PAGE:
Bought a Singer 206k for sewing together upholstery and small projects. Does three layers of thin leather, straight and zigzag, and for a good price. Couldn't be happier. Except for the expensive obsolete needles......
Also got a Singer 29k58, manufactured in 1934. What a beauty! Obviously you can see the size difference, and it will do half an inch of leather!
Did some CNC machining for a wallet stamp.
Bought a Singer 401a Slant-O-Matic. Amazing! Hundreds of stitch patterns, lots of accessories, twin needle setup, just super cool. Made in 1957, cabinet included, works great. Will handle 3 layer of leather, but will not do decorative stitches in it. Is happy with two layers, will do fancy stitches in upholstery leather which is fine by me- monogramming, decorative edges, etc., will all kick up our game.
Learned the basics of sewing.
got some really fancy scissors. Learned to use the circular stitcher.
Remi got her cone off!
Welded up the tail section on the Dragster finally. Wait- forgot to upload progress pics of the tail. Oh well, here it is done.
Back view, working out the tail light.
Sewed together a file roll, our first real project on the sewing machine!
Made a dual reservoir master cylinder mount for the '65 Econoline project.
Now with the two halves trimmed and shaped correctly, we smoothed out the crown where the two meet up, to make a nice weld joint.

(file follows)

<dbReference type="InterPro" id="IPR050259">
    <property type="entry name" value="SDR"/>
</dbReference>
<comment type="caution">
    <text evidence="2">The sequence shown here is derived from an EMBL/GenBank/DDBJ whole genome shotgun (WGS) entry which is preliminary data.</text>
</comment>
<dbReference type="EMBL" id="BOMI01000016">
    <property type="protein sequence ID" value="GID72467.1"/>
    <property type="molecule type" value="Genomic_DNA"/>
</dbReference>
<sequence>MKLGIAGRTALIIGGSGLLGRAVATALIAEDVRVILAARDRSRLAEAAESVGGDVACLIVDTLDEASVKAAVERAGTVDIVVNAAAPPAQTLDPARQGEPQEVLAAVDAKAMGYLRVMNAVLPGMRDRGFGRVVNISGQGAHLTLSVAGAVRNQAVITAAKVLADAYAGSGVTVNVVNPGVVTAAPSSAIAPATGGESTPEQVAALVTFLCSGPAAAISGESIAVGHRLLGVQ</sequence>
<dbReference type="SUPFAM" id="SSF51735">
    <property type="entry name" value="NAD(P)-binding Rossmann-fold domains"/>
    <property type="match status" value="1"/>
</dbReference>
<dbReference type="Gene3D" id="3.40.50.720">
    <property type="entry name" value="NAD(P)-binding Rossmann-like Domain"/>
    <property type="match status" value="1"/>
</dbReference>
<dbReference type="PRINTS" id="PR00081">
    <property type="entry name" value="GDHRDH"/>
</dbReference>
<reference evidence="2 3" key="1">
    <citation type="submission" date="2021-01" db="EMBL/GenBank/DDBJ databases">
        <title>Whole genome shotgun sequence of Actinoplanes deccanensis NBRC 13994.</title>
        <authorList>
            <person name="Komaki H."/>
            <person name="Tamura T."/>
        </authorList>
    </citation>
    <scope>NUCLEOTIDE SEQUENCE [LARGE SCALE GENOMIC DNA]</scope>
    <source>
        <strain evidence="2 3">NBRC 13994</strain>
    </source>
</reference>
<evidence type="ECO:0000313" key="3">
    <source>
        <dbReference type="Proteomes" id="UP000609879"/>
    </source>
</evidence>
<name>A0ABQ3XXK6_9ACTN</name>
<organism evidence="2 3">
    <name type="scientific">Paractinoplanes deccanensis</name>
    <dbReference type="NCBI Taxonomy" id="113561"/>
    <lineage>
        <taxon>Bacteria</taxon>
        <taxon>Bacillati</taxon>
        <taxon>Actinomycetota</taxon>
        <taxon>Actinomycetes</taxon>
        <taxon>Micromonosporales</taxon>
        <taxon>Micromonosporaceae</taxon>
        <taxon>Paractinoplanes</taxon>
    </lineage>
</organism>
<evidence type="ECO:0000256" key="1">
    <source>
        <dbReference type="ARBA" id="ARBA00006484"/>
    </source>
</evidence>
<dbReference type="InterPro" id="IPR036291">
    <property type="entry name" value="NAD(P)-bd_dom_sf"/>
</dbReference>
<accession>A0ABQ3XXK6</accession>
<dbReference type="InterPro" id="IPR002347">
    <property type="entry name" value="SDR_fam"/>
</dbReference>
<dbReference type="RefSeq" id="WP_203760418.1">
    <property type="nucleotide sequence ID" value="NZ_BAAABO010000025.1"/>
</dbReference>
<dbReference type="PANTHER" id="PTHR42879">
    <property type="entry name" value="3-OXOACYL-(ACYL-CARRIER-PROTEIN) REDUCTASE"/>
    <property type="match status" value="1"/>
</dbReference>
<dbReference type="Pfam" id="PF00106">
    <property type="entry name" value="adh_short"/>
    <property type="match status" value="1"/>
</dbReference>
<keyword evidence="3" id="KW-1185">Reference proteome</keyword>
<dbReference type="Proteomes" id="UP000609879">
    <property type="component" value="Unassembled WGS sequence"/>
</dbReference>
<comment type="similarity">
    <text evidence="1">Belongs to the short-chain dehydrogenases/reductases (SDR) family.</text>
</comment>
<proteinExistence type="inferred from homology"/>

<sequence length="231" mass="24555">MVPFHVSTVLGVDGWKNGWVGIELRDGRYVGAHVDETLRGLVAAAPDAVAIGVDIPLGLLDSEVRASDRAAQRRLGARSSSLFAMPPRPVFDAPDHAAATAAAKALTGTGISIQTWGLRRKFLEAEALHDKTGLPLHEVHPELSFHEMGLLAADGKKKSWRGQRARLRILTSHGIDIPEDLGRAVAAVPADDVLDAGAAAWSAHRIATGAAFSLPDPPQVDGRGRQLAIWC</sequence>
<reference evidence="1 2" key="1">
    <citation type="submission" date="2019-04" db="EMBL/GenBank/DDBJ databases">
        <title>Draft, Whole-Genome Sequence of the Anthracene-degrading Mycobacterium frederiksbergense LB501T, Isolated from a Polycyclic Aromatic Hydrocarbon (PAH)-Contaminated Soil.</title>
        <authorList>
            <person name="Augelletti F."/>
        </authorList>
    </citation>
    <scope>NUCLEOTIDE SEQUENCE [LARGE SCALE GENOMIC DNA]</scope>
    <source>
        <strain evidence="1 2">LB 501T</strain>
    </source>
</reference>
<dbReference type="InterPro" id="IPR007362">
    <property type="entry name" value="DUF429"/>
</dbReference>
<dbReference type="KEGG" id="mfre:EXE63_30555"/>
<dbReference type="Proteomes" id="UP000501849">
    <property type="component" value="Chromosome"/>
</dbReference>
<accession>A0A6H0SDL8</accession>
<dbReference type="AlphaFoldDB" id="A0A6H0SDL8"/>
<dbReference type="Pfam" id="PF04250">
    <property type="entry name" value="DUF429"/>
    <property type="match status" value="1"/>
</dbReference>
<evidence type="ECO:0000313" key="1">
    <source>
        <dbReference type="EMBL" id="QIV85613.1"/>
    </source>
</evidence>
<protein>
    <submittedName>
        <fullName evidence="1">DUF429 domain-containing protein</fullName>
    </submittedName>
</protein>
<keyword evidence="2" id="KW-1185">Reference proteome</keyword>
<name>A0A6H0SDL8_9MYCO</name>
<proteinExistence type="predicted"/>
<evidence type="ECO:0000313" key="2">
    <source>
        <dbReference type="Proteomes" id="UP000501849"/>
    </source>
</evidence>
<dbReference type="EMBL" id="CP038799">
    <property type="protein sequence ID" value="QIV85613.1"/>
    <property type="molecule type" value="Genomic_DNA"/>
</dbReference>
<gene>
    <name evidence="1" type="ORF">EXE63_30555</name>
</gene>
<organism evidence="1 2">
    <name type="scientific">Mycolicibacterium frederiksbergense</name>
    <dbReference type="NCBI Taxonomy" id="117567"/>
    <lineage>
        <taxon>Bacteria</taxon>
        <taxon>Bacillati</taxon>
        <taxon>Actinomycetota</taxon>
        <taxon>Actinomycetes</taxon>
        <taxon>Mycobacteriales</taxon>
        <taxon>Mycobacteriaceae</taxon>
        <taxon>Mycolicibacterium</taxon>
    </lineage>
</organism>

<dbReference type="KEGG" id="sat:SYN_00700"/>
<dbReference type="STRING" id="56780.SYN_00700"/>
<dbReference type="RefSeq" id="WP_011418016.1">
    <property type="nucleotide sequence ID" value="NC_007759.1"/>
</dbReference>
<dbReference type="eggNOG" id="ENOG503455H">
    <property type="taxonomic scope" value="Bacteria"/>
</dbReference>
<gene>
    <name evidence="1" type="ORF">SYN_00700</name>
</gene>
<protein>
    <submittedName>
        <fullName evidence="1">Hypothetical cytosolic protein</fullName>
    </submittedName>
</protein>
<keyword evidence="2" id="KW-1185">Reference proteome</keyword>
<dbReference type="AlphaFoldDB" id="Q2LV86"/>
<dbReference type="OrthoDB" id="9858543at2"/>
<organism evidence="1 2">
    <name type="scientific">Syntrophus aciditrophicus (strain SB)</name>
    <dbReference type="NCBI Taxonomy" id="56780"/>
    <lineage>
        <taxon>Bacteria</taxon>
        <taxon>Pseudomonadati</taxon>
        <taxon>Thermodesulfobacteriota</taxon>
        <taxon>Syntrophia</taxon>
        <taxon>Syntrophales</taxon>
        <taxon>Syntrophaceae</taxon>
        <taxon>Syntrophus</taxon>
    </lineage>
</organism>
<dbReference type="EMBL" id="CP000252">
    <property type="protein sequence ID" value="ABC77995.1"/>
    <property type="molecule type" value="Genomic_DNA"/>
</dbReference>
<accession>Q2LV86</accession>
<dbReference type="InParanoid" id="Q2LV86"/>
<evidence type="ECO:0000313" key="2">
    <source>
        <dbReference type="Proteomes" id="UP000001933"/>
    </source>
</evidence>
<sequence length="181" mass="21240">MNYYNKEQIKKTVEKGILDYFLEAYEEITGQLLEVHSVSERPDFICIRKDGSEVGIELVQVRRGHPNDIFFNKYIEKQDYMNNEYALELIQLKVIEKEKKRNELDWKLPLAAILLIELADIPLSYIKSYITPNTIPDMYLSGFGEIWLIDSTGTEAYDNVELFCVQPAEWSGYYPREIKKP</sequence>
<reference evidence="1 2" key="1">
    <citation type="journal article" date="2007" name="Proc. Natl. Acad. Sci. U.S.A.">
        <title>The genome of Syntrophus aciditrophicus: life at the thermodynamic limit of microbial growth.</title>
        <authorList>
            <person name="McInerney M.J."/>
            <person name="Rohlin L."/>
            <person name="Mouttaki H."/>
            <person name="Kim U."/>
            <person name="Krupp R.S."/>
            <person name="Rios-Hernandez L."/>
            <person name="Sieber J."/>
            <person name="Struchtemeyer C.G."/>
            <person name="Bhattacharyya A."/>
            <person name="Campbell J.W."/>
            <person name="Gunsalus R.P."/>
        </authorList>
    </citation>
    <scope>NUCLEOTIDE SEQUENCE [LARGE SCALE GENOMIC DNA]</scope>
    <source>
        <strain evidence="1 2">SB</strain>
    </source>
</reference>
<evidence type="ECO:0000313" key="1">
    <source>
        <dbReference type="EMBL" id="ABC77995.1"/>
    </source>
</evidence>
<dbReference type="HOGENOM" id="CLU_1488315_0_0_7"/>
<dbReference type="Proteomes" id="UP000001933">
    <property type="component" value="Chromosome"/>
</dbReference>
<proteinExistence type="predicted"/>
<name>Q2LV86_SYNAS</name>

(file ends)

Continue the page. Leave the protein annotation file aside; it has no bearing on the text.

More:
We made a filler strip to go underneath the seam- this serves two purposes: first, it absorbs heat, which is very important when welding aluminum sheet. Second, it distributes the stress when you weld it to each half from the underside, so that your seam down the center doesn't have to absorb all the stress and vibration.
strip tacked to one half, then the tacks were ground down so that the second half could mate up flush with the this one- you don't want a gap down the center to fill in.
Welding the top seam
Done- in retrospect, we should have taken the few hours to metal finish all the shrinker marks on each half, because now it will take TWICE as long to finish them without disturbing the weld. It may just need to be ground down flush, we are not sure yet.....
A little more shrinking to add some curve to the lower tank edge, along the main "bulge" on each side.
BAM! We also took a few minutes to add the nice detail of a tank badge recess, by using a metal hammer form and just pounding it in with a plastic mallet, no wizardry involved!
On the bike- you can see the shrinker marks more clearly here, not a big deal, just will take a lot of filing and wet sanding, because we intend to go for a mirror finish on these pieces.